I just wanted to let you know my plants have arrived today as promised. I have unpacked them and they are wonderful, I am so pleased with them. They are much bigger than I expected and in tip-top condition. Thank you so much. I also think they are really excellent value for money – I buy most of my plants on-line (living in Cornwall the choices are a bit limited) and I had looked for Hydrangea seemannii at my usual on-line supplier but they were so expensive I was a bit put off. Ten pounds per plant more (!) Then I searched around and found you – your plants were considerably cheaper and larger so I was a bit worried they might fall short of the mark. But… absolutely no worries on that front. In fact I bought two seemannii from the other supplier earlier this year (I think they are a very ‘useful’ plant, particularly for someone who lives in a walled garden) so can do a direct comparison. Interestingly, they are smaller than yours now even though they have been in the ground and well cared for, for more than six summer months. Many thanks, excellent service and terrific plants – I will be back..!Debbie Frost
Kingston Black Apple Trees
Kingston Black Cider Apples
A great variety that large scale cider makers have forgotten about, Kingston Black cider apple trees- are all about quality over quantity. The fruit are small and conical and can be deep orange or maroon in colour. The juice has a highly aromatic bittersweet flavour, just perfect for cider. In fact, we would go so far as to say that Kingston Black apples are one of the best vintage cider apples around. While the Trees- are fairly vigorous, they are slow to start producing fruit and have lower yields than most other similar Trees. Given that you won't need any other apples to make top notch cider, these characteristics shouldn't be such a problem. Another reason that they have fallen out of favour with farmers is that they are more susceptible to scab than some especially if you live in the south west. Having said which, they originated around Taunton, Somerset and so are sometimes also known as Black Tauntons. They are ready to pick from early November.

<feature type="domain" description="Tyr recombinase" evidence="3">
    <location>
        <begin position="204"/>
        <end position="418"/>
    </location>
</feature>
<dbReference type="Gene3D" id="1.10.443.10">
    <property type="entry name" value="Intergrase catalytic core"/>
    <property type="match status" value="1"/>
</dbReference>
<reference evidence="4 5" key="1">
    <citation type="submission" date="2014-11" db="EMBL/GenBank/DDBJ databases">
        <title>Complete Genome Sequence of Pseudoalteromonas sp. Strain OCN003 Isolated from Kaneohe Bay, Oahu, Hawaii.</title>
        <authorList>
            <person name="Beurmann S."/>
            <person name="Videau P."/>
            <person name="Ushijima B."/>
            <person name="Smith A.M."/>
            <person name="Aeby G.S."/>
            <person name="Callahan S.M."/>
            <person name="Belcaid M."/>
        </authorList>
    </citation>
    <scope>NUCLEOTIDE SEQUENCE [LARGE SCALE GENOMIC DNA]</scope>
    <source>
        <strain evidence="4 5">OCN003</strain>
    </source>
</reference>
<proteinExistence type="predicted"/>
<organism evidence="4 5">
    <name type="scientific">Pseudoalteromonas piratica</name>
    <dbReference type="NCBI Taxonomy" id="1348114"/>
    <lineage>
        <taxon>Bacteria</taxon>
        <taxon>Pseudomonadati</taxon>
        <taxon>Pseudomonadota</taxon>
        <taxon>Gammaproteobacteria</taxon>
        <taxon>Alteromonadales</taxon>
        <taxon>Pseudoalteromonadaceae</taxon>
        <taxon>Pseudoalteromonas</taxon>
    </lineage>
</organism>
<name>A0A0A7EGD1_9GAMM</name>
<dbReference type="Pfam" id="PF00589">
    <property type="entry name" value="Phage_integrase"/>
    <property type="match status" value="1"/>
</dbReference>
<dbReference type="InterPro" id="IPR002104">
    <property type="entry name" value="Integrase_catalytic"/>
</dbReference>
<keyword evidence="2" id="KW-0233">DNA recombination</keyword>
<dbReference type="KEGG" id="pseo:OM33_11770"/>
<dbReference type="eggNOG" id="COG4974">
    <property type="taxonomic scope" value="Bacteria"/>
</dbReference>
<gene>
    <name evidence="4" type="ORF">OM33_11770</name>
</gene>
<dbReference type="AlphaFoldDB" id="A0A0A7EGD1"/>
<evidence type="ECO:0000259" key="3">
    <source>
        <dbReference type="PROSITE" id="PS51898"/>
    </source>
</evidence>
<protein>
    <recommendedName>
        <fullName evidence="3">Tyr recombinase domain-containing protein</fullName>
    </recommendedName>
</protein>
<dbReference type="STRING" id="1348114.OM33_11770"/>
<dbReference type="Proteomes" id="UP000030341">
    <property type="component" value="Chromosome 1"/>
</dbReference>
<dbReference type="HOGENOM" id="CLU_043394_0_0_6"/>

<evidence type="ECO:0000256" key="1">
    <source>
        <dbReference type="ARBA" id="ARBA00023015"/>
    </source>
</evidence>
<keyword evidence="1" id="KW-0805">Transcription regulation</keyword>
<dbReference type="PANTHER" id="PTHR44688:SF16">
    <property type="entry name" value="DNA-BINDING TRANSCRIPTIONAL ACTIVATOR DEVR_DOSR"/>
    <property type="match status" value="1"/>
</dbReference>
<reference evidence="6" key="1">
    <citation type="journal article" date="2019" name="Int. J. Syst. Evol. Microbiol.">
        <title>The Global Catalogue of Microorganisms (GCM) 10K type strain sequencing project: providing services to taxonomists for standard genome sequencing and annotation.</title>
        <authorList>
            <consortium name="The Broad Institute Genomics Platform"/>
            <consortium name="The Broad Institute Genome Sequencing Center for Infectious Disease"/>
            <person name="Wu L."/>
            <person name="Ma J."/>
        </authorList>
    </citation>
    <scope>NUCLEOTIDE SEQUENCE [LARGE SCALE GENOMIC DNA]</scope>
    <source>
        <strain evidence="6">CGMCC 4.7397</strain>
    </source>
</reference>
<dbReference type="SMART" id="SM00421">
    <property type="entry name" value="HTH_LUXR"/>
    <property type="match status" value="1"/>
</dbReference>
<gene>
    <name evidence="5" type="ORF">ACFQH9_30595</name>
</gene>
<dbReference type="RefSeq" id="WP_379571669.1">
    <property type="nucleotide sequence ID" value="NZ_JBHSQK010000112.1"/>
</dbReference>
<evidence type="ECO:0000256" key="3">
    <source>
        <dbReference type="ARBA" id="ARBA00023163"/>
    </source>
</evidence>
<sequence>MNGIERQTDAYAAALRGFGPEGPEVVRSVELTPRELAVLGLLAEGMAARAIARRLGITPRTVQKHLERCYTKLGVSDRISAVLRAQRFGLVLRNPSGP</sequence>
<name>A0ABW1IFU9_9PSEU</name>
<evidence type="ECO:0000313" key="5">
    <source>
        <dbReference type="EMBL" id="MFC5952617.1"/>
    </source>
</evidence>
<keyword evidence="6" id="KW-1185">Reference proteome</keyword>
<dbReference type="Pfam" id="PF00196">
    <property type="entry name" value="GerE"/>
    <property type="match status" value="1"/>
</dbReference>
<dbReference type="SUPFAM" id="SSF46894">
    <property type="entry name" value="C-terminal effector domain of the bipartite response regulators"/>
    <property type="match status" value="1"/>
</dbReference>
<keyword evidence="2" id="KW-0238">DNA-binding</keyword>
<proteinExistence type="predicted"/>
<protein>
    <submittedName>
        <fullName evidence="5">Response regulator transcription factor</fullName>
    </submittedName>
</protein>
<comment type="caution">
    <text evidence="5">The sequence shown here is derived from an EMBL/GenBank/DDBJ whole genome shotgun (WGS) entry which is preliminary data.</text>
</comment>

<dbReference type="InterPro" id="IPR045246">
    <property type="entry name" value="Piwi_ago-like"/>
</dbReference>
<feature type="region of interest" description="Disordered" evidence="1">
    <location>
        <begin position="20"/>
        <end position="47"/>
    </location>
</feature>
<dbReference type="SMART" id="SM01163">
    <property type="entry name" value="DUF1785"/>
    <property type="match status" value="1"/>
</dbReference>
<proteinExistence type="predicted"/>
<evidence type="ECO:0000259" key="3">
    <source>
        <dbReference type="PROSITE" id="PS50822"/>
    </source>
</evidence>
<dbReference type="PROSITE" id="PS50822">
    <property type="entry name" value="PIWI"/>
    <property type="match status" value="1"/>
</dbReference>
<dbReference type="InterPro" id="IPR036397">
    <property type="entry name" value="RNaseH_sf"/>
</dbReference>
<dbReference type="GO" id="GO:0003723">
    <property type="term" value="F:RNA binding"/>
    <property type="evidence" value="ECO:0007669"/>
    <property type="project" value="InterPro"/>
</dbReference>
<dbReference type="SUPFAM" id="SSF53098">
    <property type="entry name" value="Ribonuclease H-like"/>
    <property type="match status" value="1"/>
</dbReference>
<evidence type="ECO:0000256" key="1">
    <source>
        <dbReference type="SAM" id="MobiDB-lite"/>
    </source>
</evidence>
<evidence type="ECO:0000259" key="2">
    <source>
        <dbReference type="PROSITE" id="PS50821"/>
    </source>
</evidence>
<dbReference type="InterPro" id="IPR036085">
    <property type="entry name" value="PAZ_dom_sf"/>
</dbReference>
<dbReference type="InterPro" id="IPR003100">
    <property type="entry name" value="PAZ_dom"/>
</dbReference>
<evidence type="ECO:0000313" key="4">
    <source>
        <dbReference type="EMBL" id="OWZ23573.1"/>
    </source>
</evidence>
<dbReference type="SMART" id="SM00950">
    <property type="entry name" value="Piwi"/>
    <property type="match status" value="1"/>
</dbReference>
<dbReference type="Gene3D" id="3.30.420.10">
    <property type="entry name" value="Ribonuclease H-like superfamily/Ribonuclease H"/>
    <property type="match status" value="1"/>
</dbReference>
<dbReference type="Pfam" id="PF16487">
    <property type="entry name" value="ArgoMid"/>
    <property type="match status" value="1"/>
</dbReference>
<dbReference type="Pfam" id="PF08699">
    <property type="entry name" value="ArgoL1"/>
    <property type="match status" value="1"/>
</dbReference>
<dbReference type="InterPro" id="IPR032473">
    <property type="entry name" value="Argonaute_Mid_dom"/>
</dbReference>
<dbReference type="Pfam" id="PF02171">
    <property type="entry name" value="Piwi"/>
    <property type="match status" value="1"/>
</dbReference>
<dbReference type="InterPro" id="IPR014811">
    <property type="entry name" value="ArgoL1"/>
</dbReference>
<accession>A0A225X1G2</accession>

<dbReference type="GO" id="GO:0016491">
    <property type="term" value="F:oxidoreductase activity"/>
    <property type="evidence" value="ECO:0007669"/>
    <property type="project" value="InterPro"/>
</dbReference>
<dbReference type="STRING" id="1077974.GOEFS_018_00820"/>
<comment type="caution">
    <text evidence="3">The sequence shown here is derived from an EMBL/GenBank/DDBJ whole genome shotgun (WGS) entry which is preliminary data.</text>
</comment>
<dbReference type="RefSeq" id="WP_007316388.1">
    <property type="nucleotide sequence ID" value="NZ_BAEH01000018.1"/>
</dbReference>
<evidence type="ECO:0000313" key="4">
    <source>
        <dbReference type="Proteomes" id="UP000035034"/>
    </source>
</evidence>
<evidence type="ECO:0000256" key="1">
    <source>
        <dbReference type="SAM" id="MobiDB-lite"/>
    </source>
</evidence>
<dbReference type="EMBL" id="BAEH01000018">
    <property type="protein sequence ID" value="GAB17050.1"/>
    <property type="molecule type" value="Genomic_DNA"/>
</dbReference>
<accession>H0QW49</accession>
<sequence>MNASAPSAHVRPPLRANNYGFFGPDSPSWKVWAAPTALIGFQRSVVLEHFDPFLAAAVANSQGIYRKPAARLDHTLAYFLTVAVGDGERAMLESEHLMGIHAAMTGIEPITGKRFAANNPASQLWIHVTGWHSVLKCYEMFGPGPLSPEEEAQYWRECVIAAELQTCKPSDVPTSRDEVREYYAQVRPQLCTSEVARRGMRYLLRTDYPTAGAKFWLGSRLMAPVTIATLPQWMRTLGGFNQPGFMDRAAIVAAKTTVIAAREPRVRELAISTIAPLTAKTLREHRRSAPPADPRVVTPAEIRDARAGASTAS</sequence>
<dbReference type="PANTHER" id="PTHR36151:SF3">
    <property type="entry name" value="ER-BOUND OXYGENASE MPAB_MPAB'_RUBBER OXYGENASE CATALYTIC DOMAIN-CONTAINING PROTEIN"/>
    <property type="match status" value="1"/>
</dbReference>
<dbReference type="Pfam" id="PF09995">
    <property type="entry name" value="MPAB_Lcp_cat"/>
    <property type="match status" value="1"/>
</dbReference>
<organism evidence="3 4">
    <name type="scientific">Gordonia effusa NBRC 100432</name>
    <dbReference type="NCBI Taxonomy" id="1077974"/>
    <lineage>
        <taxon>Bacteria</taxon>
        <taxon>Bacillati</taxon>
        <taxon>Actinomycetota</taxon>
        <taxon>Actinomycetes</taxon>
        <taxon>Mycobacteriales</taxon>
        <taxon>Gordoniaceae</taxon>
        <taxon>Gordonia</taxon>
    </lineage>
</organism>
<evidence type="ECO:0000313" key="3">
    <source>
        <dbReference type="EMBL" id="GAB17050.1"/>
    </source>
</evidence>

Pollination Partners for Kingston Black
If you have several apple Trees- to pollinate or feel at all unsure about choosing a suitable partner, go for a crab apple like the Golden Hornet or John Downie varieties. Kingston Black flowers in the mid-season and is therefore a match for any of the fertile Trees- in the Apple Tree Pollination list, in particular with those that are also listed as mid-season.
Kingston Black Rootstocks
Because we use MM106 rootstocks for our apple Trees-, you can grow a medium sized tree, a shorter bush or any of the various trained forms, like cordons and espaliers. For 2009, only maiden Kingston Black Trees- are available, we expect to have other sizes in stock next year.
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